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How do ideas shape national preferences? The Financial Transaction Tax in Ireland

Author

Listed:
  • Niamh Hardiman

    (UCD School of Politics and International Relations, and UCD Geary Institute for Public Policy)

  • Saliha Metinsoy

    (UCD School of Politics and International Relations, and UCD Geary Institute for Public Policy)

Abstract

European countries have been required to formulate a national preference in relation to the EU Financial Transaction Tax. The two leading approaches to explaining how the financial sector makes its views felt in the political process – the structural power of the financial services sector based on potential disinvestment, and its instrumental power arising from direct political lobbying – fall short of providing a comprehensive account. The missing link is how and why policy-makers might be willing to adopt the priorities of key sectors of the financial services industry. We outline how two levels of ideational power might be at work in shaping outcomes, using Ireland as a case study. We argue firstly that background systems of shared knowledge that are institutionalized in policy networks generated broad ideational convergence between the financial sector and policymakers over the priorities of industrial policy in general. Secondly, and against that backdrop, debate over specific policy choices can leave room for a wider range of disagreement and indeed political and ideational contestation. Irish policymakers proved responsive to industry interests in the case of the FTT, but not for the reasons normally given. This work seeks to link literatures in two fields of inquiry. It poses questions for liberal intergovernmentalism in suggesting that the translation of structurally grounded material interests into national policy preferences is far from automatic, and argues that this is mediated by ideational considerations that are often under-estimated. It also contributes to our understanding of how constructivist explanations of policy outcomes work in practice, through a detailed case study of how material and ideational interests interact.

Suggested Citation

  • Niamh Hardiman & Saliha Metinsoy, 2017. "How do ideas shape national preferences? The Financial Transaction Tax in Ireland," Working Papers 201710, Geary Institute, University College Dublin.
  • Handle: RePEc:ucd:wpaper:201710
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    File URL: http://www.ucd.ie/geary/static/publications/workingpapers/gearywp201710.pdf
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    References listed on IDEAS

    as
    1. Eleni Tsingou, 2015. "Club governance and the making of global financial rules," Review of International Political Economy, Taylor & Francis Journals, vol. 22(2), pages 225-256, April.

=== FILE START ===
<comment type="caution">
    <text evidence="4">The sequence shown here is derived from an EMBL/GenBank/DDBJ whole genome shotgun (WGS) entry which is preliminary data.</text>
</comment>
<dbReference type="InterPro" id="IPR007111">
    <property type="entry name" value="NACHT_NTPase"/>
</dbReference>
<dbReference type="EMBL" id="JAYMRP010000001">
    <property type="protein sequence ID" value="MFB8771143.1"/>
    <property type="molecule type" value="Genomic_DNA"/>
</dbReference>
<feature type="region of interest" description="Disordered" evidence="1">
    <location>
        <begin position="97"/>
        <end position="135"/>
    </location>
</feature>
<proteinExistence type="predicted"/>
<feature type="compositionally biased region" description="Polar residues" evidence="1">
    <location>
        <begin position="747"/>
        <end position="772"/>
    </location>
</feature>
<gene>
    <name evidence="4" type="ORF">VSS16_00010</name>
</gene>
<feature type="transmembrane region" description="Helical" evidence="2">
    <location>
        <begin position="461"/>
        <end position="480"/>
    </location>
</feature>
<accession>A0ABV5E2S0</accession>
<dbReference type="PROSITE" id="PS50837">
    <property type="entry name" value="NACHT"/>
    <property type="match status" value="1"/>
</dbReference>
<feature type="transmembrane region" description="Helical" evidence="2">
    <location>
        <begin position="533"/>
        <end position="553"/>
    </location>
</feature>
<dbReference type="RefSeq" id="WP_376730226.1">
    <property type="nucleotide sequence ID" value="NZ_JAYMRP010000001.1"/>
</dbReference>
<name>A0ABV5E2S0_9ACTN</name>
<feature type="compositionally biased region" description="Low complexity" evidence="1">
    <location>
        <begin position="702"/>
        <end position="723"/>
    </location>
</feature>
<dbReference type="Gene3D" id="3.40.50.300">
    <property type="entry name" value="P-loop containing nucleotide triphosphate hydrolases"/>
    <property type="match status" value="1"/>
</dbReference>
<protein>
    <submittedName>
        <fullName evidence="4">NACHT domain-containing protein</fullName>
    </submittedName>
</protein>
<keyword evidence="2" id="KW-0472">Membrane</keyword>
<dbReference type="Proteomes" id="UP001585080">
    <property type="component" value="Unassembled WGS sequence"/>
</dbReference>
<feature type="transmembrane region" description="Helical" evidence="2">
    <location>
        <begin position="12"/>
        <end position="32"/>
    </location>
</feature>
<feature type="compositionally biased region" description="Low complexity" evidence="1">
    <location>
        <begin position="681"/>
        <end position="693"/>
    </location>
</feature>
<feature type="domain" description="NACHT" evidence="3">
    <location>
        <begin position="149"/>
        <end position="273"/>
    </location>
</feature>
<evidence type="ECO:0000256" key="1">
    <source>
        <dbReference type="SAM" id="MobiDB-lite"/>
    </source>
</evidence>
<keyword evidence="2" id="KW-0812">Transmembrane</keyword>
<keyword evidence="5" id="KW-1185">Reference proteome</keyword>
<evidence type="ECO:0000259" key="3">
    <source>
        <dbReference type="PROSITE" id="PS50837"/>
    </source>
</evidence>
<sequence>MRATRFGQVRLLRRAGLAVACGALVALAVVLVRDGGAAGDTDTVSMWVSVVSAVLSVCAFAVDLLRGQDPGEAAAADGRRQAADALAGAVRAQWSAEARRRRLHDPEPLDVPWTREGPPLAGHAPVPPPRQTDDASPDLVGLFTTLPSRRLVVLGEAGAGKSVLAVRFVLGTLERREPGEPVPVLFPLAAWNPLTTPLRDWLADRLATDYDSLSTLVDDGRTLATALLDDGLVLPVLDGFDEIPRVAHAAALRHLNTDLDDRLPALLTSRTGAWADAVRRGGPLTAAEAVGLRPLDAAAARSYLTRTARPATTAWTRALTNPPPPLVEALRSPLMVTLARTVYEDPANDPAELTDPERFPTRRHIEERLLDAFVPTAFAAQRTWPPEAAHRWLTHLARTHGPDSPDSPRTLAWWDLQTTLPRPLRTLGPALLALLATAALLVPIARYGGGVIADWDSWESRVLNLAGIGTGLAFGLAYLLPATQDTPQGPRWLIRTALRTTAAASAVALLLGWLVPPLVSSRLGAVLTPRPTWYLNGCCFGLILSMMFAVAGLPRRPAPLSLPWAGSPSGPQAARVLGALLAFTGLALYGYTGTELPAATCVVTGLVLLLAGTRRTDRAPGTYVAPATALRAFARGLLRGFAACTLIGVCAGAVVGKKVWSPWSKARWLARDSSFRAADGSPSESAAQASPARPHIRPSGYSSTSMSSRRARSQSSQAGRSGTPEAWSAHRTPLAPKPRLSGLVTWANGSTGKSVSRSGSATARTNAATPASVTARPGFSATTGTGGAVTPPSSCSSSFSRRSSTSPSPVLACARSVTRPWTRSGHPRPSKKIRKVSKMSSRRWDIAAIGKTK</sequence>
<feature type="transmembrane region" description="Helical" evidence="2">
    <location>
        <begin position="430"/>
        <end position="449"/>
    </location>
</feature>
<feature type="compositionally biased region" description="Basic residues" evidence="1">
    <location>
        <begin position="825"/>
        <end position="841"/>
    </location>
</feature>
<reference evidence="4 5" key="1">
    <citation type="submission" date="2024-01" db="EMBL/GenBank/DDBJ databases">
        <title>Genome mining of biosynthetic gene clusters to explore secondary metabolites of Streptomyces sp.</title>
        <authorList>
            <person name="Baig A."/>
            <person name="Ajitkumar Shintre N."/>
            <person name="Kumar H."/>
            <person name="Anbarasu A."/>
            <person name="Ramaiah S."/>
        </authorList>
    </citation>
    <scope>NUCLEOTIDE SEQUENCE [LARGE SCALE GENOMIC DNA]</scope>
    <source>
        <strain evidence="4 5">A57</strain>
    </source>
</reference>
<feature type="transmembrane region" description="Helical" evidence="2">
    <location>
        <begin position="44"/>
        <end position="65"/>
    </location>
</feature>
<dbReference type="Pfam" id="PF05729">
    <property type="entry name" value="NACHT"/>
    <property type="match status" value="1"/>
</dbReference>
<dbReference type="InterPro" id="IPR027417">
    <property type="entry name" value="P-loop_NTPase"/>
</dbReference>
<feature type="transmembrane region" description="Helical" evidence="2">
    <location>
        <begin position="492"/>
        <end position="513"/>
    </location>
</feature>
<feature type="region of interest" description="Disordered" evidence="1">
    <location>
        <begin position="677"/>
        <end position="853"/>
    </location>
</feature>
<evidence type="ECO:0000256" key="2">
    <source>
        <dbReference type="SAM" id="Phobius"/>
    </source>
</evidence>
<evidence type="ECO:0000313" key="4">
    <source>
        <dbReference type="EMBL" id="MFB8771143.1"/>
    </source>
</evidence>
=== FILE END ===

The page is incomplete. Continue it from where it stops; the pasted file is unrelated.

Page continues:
2. Cornelia Woll, 2014. "Bank Rescue Schemes in Continental Europe: The Power of Collective Inaction," Post-Print hal-01045238, HAL.
    3. Culpepper, Pepper D., 2008. "The Politics of Common Knowledge: Ideas and Institutional Change in Wage Bargaining," International Organization, Cambridge University Press, vol. 62(01), pages 1-33, January.
    4. Culpepper Pepper D., 2015. "Structural power and political science in the post-crisis era," Business and Politics, De Gruyter, vol. 17(3), pages 391-409, October.
    5. Putnam, Robert D., 1988. "Diplomacy and domestic politics: the logic of two-level games," International Organization, Cambridge University Press, vol. 42(03), pages 427-460, June.
    6. Pepper D. Culpepper & Raphael Reinke, 2014. "Structural Power and Bank Bailouts in the United Kingdom and the United States," Politics & Society, , vol. 42(4), pages 427-454, December.
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    9. Culpepper, Pepper D., 2015. "Structural power and political science in the post-crisis era," Business and Politics, Cambridge University Press, vol. 17(03), pages 391-409, October.
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    More about this item

    JEL classification:

    • F02 - International Economics - - General - - - International Economic Order and Integration
    • F15 - International Economics - - Trade - - - Economic Integration
    • F23 - International Economics - - International Factor Movements and International Business - - - Multinational Firms; International Business
    • F55 - International Economics - - International Relations, National Security, and International Political Economy - - - International Institutional Arrangements
    • F68 - International Economics - - Economic Impacts of Globalization - - - Policy
    • H25 - Public Economics - - Taxation, Subsidies, and Revenue - - - Business Taxes and Subsidies
    • H70 - Public Economics - - State and Local Government; Intergovernmental Relations - - - General
    • P16 - Economic Systems - - Capitalist Systems - - - Political Economy of Capitalism

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